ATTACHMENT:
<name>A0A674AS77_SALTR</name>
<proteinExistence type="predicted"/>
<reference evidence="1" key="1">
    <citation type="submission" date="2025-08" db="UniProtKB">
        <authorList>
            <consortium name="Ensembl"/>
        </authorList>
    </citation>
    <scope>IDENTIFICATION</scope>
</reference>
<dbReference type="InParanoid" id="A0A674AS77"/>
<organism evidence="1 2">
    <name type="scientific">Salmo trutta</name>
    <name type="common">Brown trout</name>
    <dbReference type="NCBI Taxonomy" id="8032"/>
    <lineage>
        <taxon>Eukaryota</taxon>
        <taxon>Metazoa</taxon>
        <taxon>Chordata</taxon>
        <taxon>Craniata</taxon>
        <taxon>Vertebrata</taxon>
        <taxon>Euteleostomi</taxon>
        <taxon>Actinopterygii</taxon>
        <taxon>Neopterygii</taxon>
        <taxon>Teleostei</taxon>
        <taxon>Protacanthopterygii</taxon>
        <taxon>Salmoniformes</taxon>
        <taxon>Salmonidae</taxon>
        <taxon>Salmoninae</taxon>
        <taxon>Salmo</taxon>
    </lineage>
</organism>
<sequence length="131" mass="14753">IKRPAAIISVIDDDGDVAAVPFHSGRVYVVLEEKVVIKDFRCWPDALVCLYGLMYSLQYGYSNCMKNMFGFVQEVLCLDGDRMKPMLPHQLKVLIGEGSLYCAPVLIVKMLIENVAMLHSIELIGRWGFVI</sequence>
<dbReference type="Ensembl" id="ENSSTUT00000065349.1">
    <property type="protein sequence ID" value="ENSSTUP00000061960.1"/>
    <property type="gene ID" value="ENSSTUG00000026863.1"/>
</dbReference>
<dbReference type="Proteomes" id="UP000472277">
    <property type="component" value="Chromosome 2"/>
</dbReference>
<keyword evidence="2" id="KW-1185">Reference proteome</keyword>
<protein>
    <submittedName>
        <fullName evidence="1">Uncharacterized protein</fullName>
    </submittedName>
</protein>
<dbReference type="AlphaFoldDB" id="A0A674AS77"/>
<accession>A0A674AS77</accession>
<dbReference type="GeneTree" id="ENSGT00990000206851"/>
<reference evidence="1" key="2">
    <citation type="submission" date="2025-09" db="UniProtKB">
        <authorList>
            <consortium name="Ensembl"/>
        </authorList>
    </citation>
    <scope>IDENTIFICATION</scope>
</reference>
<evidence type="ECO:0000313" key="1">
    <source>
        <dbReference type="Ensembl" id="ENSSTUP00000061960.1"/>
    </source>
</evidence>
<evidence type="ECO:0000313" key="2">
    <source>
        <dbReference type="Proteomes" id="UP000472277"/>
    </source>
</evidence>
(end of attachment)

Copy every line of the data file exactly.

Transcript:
<name>A0A674AS77_SALTR</name>
<proteinExistence type="predicted"/>
<reference evidence="1" key="1">
    <citation type="submission" date="2025-08" db="UniProtKB">
        <authorList>
            <consortium name="Ensembl"/>
        </authorList>
    </citation>
    <scope>IDENTIFICATION</scope>
</reference>
<dbReference type="InParanoid" id="A0A674AS77"/>
<organism evidence="1 2">
    <name type="scientific">Salmo trutta</name>
    <name type="common">Brown trout</name>
    <dbReference type="NCBI Taxonomy" id="8032"/>
    <lineage>
        <taxon>Eukaryota</taxon>
        <taxon>Metazoa</taxon>
        <taxon>Chordata</taxon>
        <taxon>Craniata</taxon>
        <taxon>Vertebrata</taxon>
        <taxon>Euteleostomi</taxon>
        <taxon>Actinopterygii</taxon>
        <taxon>Neopterygii</taxon>
        <taxon>Teleostei</taxon>
        <taxon>Protacanthopterygii</taxon>
        <taxon>Salmoniformes</taxon>
        <taxon>Salmonidae</taxon>
        <taxon>Salmoninae</taxon>
        <taxon>Salmo</taxon>
    </lineage>
</organism>
<sequence length="131" mass="14753">IKRPAAIISVIDDDGDVAAVPFHSGRVYVVLEEKVVIKDFRCWPDALVCLYGLMYSLQYGYSNCMKNMFGFVQEVLCLDGDRMKPMLPHQLKVLIGEGSLYCAPVLIVKMLIENVAMLHSIELIGRWGFVI</sequence>
<dbReference type="Ensembl" id="ENSSTUT00000065349.1">
    <property type="protein sequence ID" value="ENSSTUP00000061960.1"/>
    <property type="gene ID" value="ENSSTUG00000026863.1"/>
</dbReference>
<dbReference type="Proteomes" id="UP000472277">
    <property type="component" value="Chromosome 2"/>
</dbReference>
<keyword evidence="2" id="KW-1185">Reference proteome</keyword>
<protein>
    <submittedName>
        <fullName evidence="1">Uncharacterized protein</fullName>
    </submittedName>
</protein>
<dbReference type="AlphaFoldDB" id="A0A674AS77"/>
<accession>A0A674AS77</accession>
<dbReference type="GeneTree" id="ENSGT00990000206851"/>
<reference evidence="1" key="2">
    <citation type="submission" date="2025-09" db="UniProtKB">
        <authorList>
            <consortium name="Ensembl"/>
        </authorList>
    </citation>
    <scope>IDENTIFICATION</scope>
</reference>
<evidence type="ECO:0000313" key="1">
    <source>
        <dbReference type="Ensembl" id="ENSSTUP00000061960.1"/>
    </source>
</evidence>
<evidence type="ECO:0000313" key="2">
    <source>
        <dbReference type="Proteomes" id="UP000472277"/>
    </source>
</evidence>